BEA has launched a research project to measure the multibillion-dollar U.S. space economy, such as satellites, rocket launches, and benefits like GPS navigation here on Earth.
The goal is to create a prototype set of statistics showing the space sector’s impact on the national economy. We are researching how to measure both public programs and private endeavors, with emphasis on capturing the value of the expanding commercial space segment.
Why should the U.S. Bureau of Economic Analysis measure the space economy? To produce data that will aid space companies and other businesses, NASA and other federal agencies, policymakers, investors, researchers, and the public.
The new statistics on the space sector’s size, growth, and employment would be consistent with BEA’s core economic measures, such as industry data and the nation’s gross domestic product, or GDP. That means they could be used to compare the space sector to other U.S. industries and the economy overall.
The proposed Space Economy Satellite Account would resemble other BEA satellite accounts, which supplement our core statistics with more-detailed economic data on, for example, health care or outdoor recreation.
Of course, this satellite account would be about actual satellites – as well as other space-related goods and services and research, development, and exploration. Determining the exact definitions to use for the “space economy” and “commercial space" is the first, critical step.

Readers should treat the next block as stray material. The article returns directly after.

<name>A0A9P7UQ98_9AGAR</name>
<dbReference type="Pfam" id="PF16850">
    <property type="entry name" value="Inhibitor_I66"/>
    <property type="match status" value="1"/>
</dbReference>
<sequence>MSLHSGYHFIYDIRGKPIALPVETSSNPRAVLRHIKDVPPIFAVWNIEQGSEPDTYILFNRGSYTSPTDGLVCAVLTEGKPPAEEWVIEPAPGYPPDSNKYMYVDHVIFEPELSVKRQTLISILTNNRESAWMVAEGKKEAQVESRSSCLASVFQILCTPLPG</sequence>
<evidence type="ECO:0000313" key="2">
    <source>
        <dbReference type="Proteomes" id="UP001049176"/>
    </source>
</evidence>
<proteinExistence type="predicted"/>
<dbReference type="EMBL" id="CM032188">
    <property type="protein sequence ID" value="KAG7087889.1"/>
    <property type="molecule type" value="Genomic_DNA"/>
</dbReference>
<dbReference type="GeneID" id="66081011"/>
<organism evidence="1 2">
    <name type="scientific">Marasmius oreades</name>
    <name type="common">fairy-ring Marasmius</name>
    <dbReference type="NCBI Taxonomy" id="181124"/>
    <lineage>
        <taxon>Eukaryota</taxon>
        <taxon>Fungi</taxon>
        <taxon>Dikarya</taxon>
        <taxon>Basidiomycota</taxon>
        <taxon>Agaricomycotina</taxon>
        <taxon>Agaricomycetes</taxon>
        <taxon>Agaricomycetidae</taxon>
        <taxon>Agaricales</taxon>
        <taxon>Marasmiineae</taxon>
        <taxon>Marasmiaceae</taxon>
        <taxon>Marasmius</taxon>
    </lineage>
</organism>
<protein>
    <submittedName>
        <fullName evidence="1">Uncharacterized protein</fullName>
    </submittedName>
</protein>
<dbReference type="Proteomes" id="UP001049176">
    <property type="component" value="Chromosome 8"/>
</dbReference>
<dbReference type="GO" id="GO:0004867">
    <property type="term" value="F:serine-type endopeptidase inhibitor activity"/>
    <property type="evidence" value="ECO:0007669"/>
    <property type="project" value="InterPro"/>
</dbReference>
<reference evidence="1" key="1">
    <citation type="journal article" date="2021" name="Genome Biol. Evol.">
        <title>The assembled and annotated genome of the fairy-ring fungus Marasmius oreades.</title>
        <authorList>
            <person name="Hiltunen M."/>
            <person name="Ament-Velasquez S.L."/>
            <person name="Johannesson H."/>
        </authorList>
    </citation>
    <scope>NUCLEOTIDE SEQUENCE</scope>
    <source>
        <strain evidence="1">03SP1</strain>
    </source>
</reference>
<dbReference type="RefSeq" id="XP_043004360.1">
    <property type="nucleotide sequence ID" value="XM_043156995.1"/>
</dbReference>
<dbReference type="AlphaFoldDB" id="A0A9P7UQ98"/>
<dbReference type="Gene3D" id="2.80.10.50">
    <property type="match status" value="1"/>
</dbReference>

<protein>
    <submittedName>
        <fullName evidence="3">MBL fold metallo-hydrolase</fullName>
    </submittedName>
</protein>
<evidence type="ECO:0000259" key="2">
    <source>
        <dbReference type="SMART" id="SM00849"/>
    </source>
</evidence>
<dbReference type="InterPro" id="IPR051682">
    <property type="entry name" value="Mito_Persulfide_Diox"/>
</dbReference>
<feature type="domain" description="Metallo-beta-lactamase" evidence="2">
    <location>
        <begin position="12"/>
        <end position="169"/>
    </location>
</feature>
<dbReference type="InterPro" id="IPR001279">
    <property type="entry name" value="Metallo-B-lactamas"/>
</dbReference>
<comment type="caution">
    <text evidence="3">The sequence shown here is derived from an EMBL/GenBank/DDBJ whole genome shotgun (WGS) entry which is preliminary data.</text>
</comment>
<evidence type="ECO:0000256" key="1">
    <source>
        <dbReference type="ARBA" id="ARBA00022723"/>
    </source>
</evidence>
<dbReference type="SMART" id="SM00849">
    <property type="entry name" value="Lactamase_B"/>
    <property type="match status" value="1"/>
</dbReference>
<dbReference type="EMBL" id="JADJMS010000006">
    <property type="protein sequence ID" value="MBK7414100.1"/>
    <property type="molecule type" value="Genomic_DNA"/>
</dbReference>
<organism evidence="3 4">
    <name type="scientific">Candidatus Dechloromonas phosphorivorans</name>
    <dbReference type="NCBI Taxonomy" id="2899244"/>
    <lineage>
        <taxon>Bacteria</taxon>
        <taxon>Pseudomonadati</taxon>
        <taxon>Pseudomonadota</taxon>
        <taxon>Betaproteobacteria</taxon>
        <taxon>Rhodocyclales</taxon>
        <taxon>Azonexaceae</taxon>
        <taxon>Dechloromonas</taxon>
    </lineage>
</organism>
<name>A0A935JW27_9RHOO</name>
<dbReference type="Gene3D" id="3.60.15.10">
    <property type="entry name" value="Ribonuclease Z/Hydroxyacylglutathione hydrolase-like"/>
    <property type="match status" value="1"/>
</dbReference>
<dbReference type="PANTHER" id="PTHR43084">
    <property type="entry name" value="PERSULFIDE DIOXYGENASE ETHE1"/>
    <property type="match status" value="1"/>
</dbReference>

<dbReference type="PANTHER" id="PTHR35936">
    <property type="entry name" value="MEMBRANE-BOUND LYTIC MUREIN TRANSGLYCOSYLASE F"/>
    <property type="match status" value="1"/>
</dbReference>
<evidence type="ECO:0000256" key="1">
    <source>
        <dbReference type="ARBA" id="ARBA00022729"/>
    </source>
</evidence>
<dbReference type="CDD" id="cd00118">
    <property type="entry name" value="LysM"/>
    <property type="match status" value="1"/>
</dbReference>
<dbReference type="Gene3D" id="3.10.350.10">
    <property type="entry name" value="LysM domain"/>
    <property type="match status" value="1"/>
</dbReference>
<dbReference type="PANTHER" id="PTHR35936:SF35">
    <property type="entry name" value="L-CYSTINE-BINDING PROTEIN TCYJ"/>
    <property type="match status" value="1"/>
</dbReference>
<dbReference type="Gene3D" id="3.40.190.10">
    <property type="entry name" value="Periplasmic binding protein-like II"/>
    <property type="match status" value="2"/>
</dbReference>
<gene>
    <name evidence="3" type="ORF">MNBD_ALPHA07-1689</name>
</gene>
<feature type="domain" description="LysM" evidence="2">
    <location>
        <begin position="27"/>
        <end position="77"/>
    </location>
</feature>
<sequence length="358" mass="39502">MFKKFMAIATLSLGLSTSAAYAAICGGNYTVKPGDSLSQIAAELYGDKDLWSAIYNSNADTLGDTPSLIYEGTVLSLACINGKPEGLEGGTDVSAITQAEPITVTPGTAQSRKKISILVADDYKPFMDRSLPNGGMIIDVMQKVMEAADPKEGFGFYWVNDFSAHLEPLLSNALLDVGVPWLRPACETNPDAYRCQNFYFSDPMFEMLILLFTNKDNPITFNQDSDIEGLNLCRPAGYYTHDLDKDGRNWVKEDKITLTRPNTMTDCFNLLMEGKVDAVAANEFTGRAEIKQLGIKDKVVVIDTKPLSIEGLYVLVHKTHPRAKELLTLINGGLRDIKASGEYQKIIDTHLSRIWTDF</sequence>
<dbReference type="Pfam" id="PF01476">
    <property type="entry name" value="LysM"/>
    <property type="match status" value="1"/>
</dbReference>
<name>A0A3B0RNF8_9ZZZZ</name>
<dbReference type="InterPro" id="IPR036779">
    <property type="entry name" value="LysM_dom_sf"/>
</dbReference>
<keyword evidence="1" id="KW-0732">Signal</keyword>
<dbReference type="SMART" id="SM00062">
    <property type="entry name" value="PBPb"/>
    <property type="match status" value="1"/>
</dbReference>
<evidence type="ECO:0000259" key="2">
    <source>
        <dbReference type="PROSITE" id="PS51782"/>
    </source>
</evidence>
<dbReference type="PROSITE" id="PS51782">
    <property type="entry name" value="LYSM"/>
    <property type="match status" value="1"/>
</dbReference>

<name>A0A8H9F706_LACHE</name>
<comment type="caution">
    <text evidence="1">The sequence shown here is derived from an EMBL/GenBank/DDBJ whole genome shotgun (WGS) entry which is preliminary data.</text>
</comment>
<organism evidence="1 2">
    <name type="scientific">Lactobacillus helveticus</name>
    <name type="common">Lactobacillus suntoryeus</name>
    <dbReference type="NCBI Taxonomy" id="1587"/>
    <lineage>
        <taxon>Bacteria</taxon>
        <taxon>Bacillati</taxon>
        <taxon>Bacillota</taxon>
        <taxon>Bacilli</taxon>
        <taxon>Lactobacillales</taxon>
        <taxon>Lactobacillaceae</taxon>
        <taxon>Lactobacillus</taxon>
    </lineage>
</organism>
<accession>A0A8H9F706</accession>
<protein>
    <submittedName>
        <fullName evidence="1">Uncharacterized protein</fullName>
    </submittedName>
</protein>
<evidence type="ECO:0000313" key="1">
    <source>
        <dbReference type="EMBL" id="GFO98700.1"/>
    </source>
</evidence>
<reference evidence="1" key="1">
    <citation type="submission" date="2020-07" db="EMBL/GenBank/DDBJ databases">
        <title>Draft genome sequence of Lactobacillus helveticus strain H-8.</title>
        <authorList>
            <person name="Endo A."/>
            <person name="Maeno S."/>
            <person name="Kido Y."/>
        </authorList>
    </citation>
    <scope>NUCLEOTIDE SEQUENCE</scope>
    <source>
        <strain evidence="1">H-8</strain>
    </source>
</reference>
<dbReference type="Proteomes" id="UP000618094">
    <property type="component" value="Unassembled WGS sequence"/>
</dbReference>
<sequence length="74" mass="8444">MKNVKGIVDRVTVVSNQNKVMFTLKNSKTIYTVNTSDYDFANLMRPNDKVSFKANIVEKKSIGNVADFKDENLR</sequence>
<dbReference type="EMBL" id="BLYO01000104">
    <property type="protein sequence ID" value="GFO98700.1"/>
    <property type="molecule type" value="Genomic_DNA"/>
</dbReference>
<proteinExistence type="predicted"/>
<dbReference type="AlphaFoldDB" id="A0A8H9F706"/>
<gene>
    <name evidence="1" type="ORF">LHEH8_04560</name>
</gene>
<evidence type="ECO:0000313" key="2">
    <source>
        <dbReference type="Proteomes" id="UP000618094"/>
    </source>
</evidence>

To begin developing definitions, methodology, and source data, BEA will draw on expertise from several government agencies and private industry. The Organization for Economic Cooperation and Development’s measurement of the global space economy provides a useful starting point.
In addition to estimating the space economy’s impact on GDP, we will seek to measure the contributions of industries such as construction and manufacturing to the space economy and to develop data on gross output, compensation, and employment by industry.
We are working toward a goal of releasing prototype space economy statistics around the end of the year. After that, we may produce additional space statistics, depending on the availability of resources. Learn more in the space economy article in the December 2019 issue of the Survey of Current Business.